US Fish and Wildlife needs to think big for a change. Conservation is at least as much about codifying appropriate land uses as it is about managing species and habitat. This is not, contrary to Director Ashe’s petty assertion, about one side getting over its unrealistic ideals, but rather about an agency whose job must embrace conservation in order to determine the potential value of one land use vs another and advocate accordingly.

    Reply
  16. Michael Guest

    That Service is not doing the right thing. The future of wildlife and habitats are at risk. We must continue to help and save them. Enough is enough.

    Reply
  17. John Phillips

    The solution lies in assigning economic value to whole and functioning ecosystems, which means, among other things, to highly value systems with high indices of biological diversity. As Odum observed, such systems provide services of immense value. Indeed, functioning ecosystems allow humans to exist and to thrive, and are the underlying basis for all economic activity. Mining and other economic activities must now take a backseat to the need to preserve and expand functioning ecosystems. There is no economic benefit from extraction activities if the basis for human life, the biosphere, is destroyed in the process. Therefore, we need to assign dollars and sense to these equations. The tremendous biodiversity of the Patagonia Region as a biological corridor and a natural reserve for rare and endangered species needs to be assigned appropriate economic value. If we do so, it is apparent on face value, we need to exclude disruptive activities, such as open-pit mining. It just makes sense.

    Reply
  18. Michelle Roberts

    Thank you, Sir, for the great article and sharing these programs with us. I am very disappointed, to say the least, about the comments from Director Ashe. I feel that they are unacceptable for a man in his position. He is caving to special interest groups & not what most Americans want. I am a wolf advocate and am appalled at what is being done to them right now in this country & it must be stopped. I hope you & other intelligent people can have some influence on Mr. Ashe or help get him removed from his position, as clearly from his comments & what I am seeing happening to our wolves & wildlife, he is not the person for that job. Wolves are needed for a healthy ecosystem and also bring in millions of dollars annually to national parks like Yellowstone where people come from all over the world to watch them. I just returned from there for that very reason & was sorry to hear about & see far fewer wolves than used to be there due to hunters, ranchers & politicians. There are many non-lethal ways to coexist with wolves & wildlife. The killing must stop! Please do what you can to help! Very sincerely.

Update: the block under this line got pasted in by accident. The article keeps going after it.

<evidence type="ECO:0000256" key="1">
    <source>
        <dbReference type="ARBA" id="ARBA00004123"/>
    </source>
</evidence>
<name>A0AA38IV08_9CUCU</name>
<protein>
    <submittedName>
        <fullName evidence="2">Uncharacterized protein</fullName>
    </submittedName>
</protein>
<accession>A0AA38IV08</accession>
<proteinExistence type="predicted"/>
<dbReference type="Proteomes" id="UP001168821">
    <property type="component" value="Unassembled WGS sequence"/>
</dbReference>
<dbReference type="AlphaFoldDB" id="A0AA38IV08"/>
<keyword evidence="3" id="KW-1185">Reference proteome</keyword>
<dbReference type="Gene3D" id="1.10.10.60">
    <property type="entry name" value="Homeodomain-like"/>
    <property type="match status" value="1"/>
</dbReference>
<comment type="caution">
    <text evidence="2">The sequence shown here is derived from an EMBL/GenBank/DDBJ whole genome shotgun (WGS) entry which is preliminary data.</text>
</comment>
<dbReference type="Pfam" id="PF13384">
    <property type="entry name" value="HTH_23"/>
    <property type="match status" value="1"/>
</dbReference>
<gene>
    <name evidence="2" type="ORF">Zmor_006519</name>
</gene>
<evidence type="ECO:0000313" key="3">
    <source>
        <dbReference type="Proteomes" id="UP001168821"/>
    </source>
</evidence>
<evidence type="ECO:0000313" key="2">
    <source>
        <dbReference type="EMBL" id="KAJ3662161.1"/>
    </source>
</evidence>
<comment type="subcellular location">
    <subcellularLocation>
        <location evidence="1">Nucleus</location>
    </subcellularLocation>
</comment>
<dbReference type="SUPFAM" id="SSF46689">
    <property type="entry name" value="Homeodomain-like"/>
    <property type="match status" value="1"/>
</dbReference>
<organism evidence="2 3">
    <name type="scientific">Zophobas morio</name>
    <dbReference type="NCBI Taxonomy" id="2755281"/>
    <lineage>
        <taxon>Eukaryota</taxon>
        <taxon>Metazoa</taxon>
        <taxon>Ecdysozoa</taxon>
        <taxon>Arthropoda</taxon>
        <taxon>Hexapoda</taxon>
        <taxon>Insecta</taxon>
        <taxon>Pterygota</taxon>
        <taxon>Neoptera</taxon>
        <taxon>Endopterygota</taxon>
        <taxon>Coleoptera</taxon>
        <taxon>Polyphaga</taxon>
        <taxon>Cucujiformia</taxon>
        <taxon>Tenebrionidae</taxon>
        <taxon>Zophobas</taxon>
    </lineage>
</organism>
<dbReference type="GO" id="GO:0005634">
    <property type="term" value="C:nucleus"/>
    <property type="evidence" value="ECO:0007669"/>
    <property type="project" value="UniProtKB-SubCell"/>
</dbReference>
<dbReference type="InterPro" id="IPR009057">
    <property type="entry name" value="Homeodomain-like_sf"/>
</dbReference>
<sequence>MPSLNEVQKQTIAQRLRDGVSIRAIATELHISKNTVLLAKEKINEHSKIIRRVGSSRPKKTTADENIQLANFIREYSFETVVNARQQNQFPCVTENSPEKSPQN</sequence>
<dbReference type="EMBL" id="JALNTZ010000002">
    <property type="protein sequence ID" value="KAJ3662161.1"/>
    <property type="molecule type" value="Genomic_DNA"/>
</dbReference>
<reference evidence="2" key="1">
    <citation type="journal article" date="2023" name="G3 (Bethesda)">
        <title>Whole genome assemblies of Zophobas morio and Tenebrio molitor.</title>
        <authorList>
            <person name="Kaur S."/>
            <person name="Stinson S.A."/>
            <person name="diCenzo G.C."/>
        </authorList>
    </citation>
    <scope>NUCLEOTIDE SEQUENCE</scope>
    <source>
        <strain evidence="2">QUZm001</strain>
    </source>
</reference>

Reply
  19. Charlene

    I’d like to see the quote in context–is there a place where one can do so? Without seeing the full context, I find it impossible to legitimize the quote. I’m 100% wildlife, but as a scientist I need “the rest of the story”.

    Reply
  20. mike dennis

    Dan Ashe has dedicated his life to conservation as has Ron Pulliam…but what separates Dan from all of us conservationists is that he faces huge environmental conflicts on a daily basis in the public headlights. Dan does not want a world with less biodiversity but he is stating the unfortunate truth. I have known all of the USFWS directors during my 40 year conservation career and Dan is the best of this talented group.

    Reply
    • Richard Pritzlaff

      Very sad to me that you, Peter Kareiva, and Dan Ashe believe what you term an “unfortunate truth.” What happened to you guys? Easier to capitulate than undertake the hard work Ron and many others have succeeded in founding change to more sustainability through creation of restoration economies? Yes, its hard work, and TNC could be a valued partner, instead of sucking the oxygen (and money) away with your “unfortunate truth.”

  21. Greta Anderson

    I already live in a world, “With fewer wolves, salmon, and spotted owls,” that there were even a century ago, and my line in the sand is here, and now. Conservationists have already accepted too much, leaving us with highly depleted ecosystems and depauperate floras and faunas with which to share our lovely planet. Why not tell industry that they are just going to have to accept some limits on growth? Dan Ashe just wants us to cut him some slack and make his job easier. No way!

    Reply
  22. David Parsons

    Here is the official mission and vision of the USFWS that Dan Ashe is sworn to uphold: